Previously several studies were done to review the existing literature on therapeutic potential of Carica papaya leaves against dengue associated thrombocytopenia and anti-DENV potential. Bok et al. (2020) in their literature review titled as “The plausible mechanisms of action of Carica papaya on Dengue infection: A comprehensive review” discussed the findings of the existing data from clinical studies. Pentewar et al. (2017) briefly described dengue management, thrombocytopenia manifestation in dengue and role of papaya leaves extract in dengue infection in their literature review titled as “Papaya Leaf Extract To Treat Dengue: A Review”. Two systemic and meta-analyses were made, reviewing the findings of the clinical studies and dosage safety (Charan et al., 2016; Rajapakse et al., 2019). However, no literature review is available that provides a wide picture of dengue infection manifestation and role of Carica papaya leaves extract in minimizing the thrombocytopenia.
In this study, we tried to depict the dengue situation in the current world, the mechanism of thrombocytopenia in dengue, the role of papaya leaves extracts and their other preparations in alleviating thrombocytopenia, cytotoxic (lervicidal) activities, and immunomodulating properties with comprehensive study reports from preclinical (in vitro and in vivo) and clinical study reports. Besides, other plants with anti-dengue effects with the same constituents and toxicity study reports of Papaya leaves extracts or other preparations were also extensively reviewed in this paper.
Above all, the mechanism of thrombocytopenia in dengue and the role of papaya leaves in alleviating this condition as well as studies available to investigate the therapeutic role of papaya leaves in dengue are reviewed extensively. A outline of the current review on the therapeutic potential of Carica papaya L. Leaves against dengue fever has been illustrated in Figure 1.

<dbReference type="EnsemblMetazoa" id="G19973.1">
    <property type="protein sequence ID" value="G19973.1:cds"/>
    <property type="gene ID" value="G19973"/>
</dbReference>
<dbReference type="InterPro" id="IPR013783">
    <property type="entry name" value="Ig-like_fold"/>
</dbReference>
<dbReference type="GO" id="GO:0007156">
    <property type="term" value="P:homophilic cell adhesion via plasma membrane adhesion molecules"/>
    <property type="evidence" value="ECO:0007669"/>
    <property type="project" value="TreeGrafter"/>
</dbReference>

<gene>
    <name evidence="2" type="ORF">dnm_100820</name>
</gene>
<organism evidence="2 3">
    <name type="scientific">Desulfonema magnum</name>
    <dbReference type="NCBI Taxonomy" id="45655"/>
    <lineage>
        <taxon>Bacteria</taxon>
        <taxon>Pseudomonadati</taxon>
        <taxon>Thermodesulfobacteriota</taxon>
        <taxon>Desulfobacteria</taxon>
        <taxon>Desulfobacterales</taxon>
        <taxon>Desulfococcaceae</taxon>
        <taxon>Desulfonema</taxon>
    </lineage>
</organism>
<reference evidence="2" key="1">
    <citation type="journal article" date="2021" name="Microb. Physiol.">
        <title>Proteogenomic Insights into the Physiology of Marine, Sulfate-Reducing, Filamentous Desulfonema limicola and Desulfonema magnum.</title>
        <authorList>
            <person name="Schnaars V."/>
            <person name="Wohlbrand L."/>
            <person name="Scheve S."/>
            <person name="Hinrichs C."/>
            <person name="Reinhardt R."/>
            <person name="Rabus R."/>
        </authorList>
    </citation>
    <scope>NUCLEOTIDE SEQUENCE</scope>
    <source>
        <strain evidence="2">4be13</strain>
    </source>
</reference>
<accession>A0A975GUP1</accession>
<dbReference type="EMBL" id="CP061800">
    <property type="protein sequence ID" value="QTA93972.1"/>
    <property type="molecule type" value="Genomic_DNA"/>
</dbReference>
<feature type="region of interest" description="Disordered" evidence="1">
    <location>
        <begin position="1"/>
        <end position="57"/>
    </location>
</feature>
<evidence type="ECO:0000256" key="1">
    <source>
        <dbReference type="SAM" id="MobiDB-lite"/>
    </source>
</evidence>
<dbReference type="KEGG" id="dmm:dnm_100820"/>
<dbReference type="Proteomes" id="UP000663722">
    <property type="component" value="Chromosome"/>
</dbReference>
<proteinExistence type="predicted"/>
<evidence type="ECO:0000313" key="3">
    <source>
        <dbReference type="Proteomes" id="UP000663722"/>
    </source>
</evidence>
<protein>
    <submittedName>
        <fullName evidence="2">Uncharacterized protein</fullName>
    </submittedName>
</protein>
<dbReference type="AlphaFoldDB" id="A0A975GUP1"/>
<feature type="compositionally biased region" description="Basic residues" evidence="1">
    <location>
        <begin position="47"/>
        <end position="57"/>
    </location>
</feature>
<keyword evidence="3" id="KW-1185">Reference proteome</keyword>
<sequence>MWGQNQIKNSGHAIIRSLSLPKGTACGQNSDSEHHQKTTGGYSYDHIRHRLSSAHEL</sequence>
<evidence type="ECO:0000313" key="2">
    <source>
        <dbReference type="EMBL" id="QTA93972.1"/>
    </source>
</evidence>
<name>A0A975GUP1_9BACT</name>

FIGURE 1. Outline of the Study: Therapeutic Potential of Carica papaya L. Leaves against dengue fever.
Carica papaya L. is commonly known as papaya, papaw, or pawpaw in Australia, Mamao in Brazil, Pepe in Bangladesh, Papeeta in Hindi, and several other names in different countries of the world. The papaya tree is fast-growing, semi-woody, produces latex, and is usually short-lived. The cultivars are distinguished on the basis of the number of leaf main veins, types of stomata, color of the leaf petiole, number of lobes at the leaf margins, leaf shape, and structure of the wax on the leaf surface (da Silva et al., 2007; Sekeli et al., 2018). Carica papaya L. is mostly cultivated in tropical and subtropical lowland regions such as Hawaii, Australia, and South-East Asia. India, Mexico, Indonesia, Thailand, and Nigeria are the largest papaya growing countries among the developing countries (Reddy et al., 2009; Lopes et al., 2019). Historically, papaya was found to be distributed from Mexico to the Panama, and spread to the Caribbean and Philippines during the exploration of the Spanish explorer, Don Francisco Marine, in the 16th century, and later on spread to Malaysia, India, and other Asean countries from the Philippines (Nakasone and Paull, 1998; Fitch, 2005; Sekeli et al., 2018). Carica papaya L. belongs to the Caricaceae family. It has a lifespan of about five–ten years and grows as a singular unbranched trunk. It is an herbaceous perennial plant, has a milky latex and it can grow up to 12 m in height. Its fruits weigh between 1,000 and 3,000 g and produces fruits all year round. The leaves are up to 75 cm wide, palmately lobed, have hollow petioles and the blades are divided into five to nine segments. The flowers are born on inflorescences and are present in the axils of the leaves. Carica papaya L. fruits are melon-like, have smooth, green skin that looks yellow or orange when ripe, and usually have more than 1,000 seeds (Krishna et al., 2008; Abdulazeez and Sani, 2011).
The taxonomy of the plant (Carica papaya L.) is listed below (Habtemariam, 2019):
Papaya is consumed worldwide either as a vegetable or fresh fruit or in processed products like jam, preserved and canned (Sekeli et al., 2018). Traditionally, different parts of the plant are used in the treatment of various diseases. The white latex of papaya contains an enzyme called “papain” and it is used to tenderize meat, as an antiseptic for wound dressing, abortifacient, in case of dyspepsia, ringworm, psoriasis, and cancerous growth (Pandey et al., 2018). The root infusion has been used traditionally in the treatment of venereal diseases, piles, and yaws (Adeneye, 2014).
Outbreak of Dengue: Scenario